Dena smiley - ok 
    Not a topic I take lightly at all - quite the opposite, and you know nothing about me or my past experiences so don't try to make judgements please.
    This is not about drugs, I think it is very over simplistic to suggest that a publicity stunt involving a restaurant selling a powder that smells of asparagus has anything to do with drugs. The two are worlds apart.

    Report message11

  • Message 12

    , in reply to message 11.

    Posted by Global_Worming (U14532104) on Monday, 18th July 2011

    It does not offend me, I just wonder will it have the same affect on my nasal fluids as it does on my .........

    Report message12

  • Message 13

    , in reply to message 10.

    Posted by RandomCruiser (U14887710) on Monday, 18th July 2011

    It's the unfortunate use of snorting in the title of the thread by Ramona.

    Report message13

  • Message 14

    , in reply to message 11.

    Posted by Horned Viper (U4404689) on Monday, 18th July 2011

    This is not about drugs, I think it is very over simplistic to suggest that a publicity stunt involving a restaurant selling a powder that smells of asparagus has anything to do with drugs. The two are worlds apart. 

    Errr...have you seen the way the powder has been presented in the pictures? Quite obviously supposed to look like a line of coke. If it was about just sniffing an asparagus smelling powder with no reference to drugs, I'm sure the restaurant could have done something other than present in in a line on a mirror with what appears to be a rolled up banknote.

    Report message14

  • Message 15

    , in reply to message 14.

    Posted by Horned Viper (U4404689) on Monday, 18th July 2011

    PS. I wouldn't go as far as to say I'm offended by it but I'm not impressed.

    Report message15

  • Message 16

    , in reply to message 14.

    Posted by Kirsty (U14272685) on Monday, 18th July 2011

    I'm happy to agree to disagree. I see that they have tried to present it like a line of coke, the part I disagree with is the suggestion that it encourages drug taking. I think the average person dining in a restaurant will have been exposed to much stronger encouragement from other sources (e.g. our media glamourising Kate Moss's behaviour) which anti-drug campaigners would do better to focus energy on. I just think it's a publicity stunt, I really doubt they will be serving this regularly.
    Sorry I don't meant to cause an argument, I guess I was just trying to say I think some people should lighten up about certain things, as this, to me, is not a big deal. Of course I may be wrong, it's just a debate.

    Report message16

  • Message 17

    , in reply to message 16.

    Posted by Horned Viper (U4404689) on Monday, 18th July 2011

    I agree that it's unlikely they're trying to encourage it but there does seem to be an element of 'glamourising' it. Although, as you say, most of us have been exposed to the glamourisation (is that a word!!) of drug taking from other sources.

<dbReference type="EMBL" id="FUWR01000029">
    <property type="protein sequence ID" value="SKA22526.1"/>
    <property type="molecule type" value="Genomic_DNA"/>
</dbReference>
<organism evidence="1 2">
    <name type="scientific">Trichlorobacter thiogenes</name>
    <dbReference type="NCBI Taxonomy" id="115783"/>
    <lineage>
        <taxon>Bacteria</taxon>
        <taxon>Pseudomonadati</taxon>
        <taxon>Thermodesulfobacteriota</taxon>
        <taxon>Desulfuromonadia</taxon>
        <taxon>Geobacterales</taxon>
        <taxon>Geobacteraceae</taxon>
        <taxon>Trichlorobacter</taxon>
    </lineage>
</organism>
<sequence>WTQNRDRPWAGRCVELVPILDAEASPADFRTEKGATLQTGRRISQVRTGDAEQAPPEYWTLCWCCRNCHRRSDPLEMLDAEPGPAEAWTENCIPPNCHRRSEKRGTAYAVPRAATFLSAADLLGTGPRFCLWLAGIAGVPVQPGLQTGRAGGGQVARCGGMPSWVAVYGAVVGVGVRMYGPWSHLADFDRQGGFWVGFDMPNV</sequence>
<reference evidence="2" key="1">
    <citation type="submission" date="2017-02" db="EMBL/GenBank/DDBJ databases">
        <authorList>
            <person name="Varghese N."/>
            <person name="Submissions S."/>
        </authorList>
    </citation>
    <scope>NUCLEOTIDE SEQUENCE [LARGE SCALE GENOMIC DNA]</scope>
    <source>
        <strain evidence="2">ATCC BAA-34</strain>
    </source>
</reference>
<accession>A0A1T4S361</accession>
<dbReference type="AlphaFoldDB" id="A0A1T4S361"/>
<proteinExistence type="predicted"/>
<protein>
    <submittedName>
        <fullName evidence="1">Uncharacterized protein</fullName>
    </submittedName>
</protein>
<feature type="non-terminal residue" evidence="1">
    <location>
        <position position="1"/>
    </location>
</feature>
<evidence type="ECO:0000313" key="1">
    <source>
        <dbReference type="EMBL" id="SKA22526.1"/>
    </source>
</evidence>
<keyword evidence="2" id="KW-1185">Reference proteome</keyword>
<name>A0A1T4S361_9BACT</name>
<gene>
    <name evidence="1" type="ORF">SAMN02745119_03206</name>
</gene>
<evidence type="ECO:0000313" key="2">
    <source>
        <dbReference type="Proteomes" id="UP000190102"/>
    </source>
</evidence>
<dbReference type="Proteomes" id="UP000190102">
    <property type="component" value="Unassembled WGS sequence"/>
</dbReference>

I suppose drugs are quite an emotive topic, especially for those whose lives have been affected by them, and that is precisely why the restaurant has done it.....to get us all talking about it....maximum publicity.

    As I said, I'm not offended by it but it just seems to be in poor taste. I certainly don't agree with those who say the opening post should be triangled; it is food related and should be discussed.

    Report message17

  • Message 18

    , in reply to message 17.

    Posted by jollymrsowl (U11053266) on Monday, 18th July 2011

    As I have to tie a tea towel, folded into a vague triangle shape, around my face and somehow secure it under my specs to prevent violent sneezing attacks after peeling asparagus (it's white over here and has to be peeled almost from top to bottom) I am unlikely to start snorting it!! lol

    Report message18

  • Message 19

    , in reply to message 11.

    Posted by saffiewalks (U11222674) on Monday, 18th July 2011

    Not a topic I take lightly at all - quite the opposite, and you know nothing about me or my past experiences so don't try to make judgements please. 

    But you are making judgements with your sweeping statement that "some people are too easily offended". Why is OK for you to judge but not others?

    The whole slant of the story is linked to the drug culture from the language used to the accompanying photographs - it is being very simplistic to say that it is not.
    Ramona's headline was also extremely ill advised.

    Report message19

  • Message 20

    , in reply to message 19.

    Posted by Joanbunting (U14658764) on Monday, 18th July 2011

    Hi Saffie

    Having been a bit flippant in my original post - first impressions were that it had to be a joke - I have been pondering all afternoon and i can see why the whole thing could cause upset.